Major League Loyalty

Apr 18, 2005

By John Hennessy

Promo P&I informs us of the launch in Tampa last month of the Players Choice Platinum Club, a new loyalty program supporting major league baseball. The program’s goal is to give fans unprecedented access to players.

Membership is $19.95 a month. The monthly membership fee is charged automatically until you ask to be removed from the program. Membership longevity is rewarded with 10,000 RBI (Rewards Batted In) points for each month you remain in the club.

RBI Reward points earned can be redeemed for authentic player autographed merchandise and passes to VIP parties. Members also receive invitations to private events and discounts on autographed merchandise. A passionate and clever Red Sox fan might want to sign up for a month just to save $1,225 off the $3,500 price for the Red Sox jersey autographed by 27 of the 2004 Red Sox.

According to Ravi V. Kothare of Affinity Club Network, which operates the Players Choice Platinum Club under an exclusive license with the Major League Baseball Players Association, “The MLB Players Association wanted the 40 million baseball fans to have the opportunity to get up close and personal with its players.”

Members will get invitations to player parties, meet and greets, road trips, exclusive player signings, charity events, golf tournaments, cruises, camps and clinics, Mr. Kothare said.

The association hopes to capture 200,000 to 300,000 members by the end of the season.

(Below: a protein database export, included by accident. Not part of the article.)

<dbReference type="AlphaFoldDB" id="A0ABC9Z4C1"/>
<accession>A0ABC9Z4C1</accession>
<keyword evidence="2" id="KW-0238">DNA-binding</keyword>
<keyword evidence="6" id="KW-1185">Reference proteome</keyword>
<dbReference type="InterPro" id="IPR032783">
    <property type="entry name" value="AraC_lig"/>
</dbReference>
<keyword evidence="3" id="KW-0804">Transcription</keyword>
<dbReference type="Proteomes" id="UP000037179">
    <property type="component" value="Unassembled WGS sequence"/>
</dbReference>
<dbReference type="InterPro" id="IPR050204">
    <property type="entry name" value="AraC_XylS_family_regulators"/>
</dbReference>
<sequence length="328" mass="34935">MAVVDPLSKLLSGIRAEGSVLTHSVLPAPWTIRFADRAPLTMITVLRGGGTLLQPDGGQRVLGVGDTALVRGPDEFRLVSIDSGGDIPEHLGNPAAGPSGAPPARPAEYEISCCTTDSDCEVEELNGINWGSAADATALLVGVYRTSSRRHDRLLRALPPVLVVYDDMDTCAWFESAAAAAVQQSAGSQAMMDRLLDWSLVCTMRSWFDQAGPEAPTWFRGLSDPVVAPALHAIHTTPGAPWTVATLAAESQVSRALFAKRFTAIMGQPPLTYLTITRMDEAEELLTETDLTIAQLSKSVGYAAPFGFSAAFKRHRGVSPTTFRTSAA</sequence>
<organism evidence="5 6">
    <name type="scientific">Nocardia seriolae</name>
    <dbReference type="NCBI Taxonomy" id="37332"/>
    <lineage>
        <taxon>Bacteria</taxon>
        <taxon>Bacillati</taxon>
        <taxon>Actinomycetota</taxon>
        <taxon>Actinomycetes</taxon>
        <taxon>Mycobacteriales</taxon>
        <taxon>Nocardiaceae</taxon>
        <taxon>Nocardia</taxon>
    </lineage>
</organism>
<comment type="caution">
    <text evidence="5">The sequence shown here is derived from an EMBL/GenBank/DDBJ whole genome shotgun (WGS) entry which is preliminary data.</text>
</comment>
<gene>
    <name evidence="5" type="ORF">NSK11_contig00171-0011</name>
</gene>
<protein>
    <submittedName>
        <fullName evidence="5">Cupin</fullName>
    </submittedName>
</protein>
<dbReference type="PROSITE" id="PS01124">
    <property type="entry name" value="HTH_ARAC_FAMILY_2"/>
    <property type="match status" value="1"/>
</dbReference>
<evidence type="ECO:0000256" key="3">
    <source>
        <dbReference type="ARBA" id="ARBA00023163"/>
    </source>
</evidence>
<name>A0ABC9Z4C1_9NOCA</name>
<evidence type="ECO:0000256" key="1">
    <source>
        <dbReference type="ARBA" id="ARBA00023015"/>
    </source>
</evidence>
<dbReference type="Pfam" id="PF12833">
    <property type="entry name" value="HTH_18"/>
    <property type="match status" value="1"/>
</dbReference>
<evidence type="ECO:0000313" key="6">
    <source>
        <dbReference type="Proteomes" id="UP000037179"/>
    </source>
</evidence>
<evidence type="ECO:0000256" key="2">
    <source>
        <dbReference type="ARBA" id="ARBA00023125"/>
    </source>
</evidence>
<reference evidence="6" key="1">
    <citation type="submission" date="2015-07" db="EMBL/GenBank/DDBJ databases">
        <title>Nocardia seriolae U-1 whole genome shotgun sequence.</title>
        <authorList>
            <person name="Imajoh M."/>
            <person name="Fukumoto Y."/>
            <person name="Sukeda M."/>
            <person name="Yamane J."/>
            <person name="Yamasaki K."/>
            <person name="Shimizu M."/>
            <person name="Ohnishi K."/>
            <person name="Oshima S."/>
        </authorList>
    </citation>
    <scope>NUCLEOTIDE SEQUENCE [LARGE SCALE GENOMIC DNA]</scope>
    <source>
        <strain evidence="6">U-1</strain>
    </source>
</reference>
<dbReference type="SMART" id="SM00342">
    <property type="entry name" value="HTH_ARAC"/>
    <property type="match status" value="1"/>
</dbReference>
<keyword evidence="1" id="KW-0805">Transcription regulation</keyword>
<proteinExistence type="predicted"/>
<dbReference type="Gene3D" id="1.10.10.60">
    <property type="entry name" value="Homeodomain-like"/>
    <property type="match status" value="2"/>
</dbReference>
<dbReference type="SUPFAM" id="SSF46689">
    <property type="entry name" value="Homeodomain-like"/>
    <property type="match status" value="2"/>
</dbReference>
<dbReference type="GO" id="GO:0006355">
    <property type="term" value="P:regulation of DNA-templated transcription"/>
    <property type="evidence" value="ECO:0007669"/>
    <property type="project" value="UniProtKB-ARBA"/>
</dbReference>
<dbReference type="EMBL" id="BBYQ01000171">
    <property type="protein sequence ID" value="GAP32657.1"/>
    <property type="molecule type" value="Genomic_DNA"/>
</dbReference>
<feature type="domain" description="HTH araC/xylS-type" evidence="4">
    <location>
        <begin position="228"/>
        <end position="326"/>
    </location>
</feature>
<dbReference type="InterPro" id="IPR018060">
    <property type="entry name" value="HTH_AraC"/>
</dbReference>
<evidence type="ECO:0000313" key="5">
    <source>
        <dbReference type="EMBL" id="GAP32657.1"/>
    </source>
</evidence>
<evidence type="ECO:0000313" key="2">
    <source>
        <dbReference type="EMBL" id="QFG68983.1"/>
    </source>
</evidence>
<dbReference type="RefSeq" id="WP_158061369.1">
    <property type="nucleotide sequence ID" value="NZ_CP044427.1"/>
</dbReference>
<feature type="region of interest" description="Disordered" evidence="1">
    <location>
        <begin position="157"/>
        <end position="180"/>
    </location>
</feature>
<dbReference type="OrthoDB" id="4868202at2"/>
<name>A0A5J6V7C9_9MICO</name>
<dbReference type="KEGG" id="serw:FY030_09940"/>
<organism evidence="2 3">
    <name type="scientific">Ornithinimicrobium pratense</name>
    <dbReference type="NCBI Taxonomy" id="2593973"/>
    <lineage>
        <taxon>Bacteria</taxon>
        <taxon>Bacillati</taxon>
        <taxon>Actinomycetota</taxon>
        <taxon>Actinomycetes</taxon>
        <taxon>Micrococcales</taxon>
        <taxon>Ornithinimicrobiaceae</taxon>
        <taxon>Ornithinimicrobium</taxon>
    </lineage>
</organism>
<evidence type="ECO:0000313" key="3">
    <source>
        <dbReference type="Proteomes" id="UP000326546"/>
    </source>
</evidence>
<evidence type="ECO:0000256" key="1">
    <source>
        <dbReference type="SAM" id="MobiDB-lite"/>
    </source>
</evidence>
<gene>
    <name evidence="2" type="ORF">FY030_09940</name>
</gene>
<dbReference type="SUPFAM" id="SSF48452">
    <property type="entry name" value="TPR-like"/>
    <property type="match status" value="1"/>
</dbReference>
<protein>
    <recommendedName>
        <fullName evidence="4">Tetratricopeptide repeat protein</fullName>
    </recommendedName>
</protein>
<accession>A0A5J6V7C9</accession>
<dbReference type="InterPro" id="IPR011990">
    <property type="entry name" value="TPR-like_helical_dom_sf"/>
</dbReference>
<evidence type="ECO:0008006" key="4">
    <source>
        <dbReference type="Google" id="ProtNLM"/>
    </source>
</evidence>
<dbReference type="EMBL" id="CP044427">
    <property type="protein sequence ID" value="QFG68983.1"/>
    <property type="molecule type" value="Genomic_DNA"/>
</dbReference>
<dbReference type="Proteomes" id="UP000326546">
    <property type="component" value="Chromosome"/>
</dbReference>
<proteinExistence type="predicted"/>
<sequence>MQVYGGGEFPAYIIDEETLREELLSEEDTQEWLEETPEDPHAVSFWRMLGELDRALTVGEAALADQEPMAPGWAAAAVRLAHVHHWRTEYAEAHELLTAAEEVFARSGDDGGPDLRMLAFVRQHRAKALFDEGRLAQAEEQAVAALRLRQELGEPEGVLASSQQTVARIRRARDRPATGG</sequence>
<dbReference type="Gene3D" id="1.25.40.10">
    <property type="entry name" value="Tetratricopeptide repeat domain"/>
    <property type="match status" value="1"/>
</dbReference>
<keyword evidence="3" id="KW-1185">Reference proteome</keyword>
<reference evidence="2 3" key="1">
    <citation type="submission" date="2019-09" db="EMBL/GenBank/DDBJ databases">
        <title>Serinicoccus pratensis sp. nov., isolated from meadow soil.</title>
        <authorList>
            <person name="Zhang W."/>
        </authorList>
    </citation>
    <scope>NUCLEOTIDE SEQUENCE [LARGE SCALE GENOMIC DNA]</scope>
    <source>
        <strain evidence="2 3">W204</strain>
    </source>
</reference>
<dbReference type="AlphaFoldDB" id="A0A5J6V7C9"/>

Moderator’s Comment: How can a retailer or manufacturer give its fans access that will reward and engender loyalty?

For a retailer, let’s assume total spending level or spending level in select departments is the fan’s membership fee. Rewards could be:

  • Free at-home cooking seminars with prestigious chefs for top buyers of fresh ingredients,
  • Grilling instruction for top rib, chicken and steak buyers,
  • Invitation-only parties with celebrity vintners for your best premium wine buyers.

Atkins Nutritionals has fans. There are fewer of them but they’ve still got fans.

Atkins could work with stores to identify shoppers who have eschewed white bread and cookies. With that information they could develop a series of programs
that invite shoppers and educate them on low-carb food choices and preparation secrets. A local “meat” and greet with celebrities who have had success with the program would be
a nice touch. That kind of fan appreciation program could gain you new fans and help keep existing fans longer.

There are lots of relevant ways to reward your fans.
John Hennessy – Moderator

[Note: The link in the online article for Platinum Players Club is wrong. It should take you to,
not, an award winning community soccer facility in Massachusetts.]

Please practice The RetailWire Golden Rule when submitting your comments.

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5 Comments on "Major League Loyalty"

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Al McClain
Al McClain
15 years 10 months ago
How about inviting your most profitable shoppers to a special event? Could be a book signing, wine tasting, BBQ party, whatever. The point is to make your store a place where customers would WANT to attend a party; create a sense of community, and make your best customers feel special. Close the store to “regular” shoppers for an hour or two, and have a great event. Department stores do this often, but their events seem always to revolve around a special sale, which people get tired of. One side note: it seems to me that many of the pro leagues are getting desperate to grab more cash from already high-spending ticket buyers. Something bothers me about clubs hawking autograph sessions, “meet and greet” events, etc. Used to be that the opportunity for an occasional autograph went along with the ticket price, not something for which the fan had to pay extra. The thought of a blue-collar fan having to pay $20 a month of hard-earned cash to spend 5 seconds with a 12 million dollar… Read more »